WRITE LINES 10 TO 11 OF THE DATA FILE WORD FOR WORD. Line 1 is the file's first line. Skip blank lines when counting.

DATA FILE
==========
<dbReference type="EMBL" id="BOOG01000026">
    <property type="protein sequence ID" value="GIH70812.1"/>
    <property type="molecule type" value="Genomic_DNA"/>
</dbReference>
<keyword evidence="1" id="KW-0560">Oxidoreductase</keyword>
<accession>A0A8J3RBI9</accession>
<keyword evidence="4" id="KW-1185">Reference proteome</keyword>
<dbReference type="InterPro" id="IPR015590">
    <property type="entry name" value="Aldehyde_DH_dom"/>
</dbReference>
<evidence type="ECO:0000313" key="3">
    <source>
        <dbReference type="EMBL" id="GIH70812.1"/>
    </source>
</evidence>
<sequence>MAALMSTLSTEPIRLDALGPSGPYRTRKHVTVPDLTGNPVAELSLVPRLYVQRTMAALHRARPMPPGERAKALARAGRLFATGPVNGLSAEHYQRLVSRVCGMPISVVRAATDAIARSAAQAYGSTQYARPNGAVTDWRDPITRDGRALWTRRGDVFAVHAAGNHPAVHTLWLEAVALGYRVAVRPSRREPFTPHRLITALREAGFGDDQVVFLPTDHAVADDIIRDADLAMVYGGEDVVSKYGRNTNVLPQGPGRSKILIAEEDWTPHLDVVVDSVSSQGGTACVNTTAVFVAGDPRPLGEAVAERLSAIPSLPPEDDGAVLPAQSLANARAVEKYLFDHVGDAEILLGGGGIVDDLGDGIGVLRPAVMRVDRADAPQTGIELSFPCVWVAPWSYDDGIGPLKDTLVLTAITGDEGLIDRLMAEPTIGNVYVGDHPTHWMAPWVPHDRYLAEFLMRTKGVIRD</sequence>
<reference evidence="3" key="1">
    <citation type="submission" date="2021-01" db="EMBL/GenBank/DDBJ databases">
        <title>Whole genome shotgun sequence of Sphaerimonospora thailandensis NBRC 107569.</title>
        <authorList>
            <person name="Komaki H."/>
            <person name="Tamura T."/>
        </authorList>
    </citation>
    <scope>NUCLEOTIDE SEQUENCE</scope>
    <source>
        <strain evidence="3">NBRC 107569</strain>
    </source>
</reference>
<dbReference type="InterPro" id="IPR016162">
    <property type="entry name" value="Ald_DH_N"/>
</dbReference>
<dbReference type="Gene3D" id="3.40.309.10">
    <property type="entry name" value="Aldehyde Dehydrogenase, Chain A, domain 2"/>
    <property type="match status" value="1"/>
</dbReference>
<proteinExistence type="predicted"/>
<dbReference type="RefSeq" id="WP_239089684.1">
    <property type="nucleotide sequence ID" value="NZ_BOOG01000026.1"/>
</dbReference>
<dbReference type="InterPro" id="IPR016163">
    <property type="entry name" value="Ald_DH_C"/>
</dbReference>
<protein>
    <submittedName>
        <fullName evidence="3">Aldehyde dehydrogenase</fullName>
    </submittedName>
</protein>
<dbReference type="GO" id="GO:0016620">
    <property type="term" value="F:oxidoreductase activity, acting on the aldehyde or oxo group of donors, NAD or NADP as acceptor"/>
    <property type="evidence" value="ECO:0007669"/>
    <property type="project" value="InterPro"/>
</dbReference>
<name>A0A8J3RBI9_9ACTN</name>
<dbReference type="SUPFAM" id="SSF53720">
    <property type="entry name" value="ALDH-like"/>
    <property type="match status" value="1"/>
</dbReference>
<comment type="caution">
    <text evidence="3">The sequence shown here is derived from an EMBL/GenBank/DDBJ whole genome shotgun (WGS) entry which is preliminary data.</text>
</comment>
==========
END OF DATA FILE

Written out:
</dbReference>
<evidence type="ECO:0000313" key="3">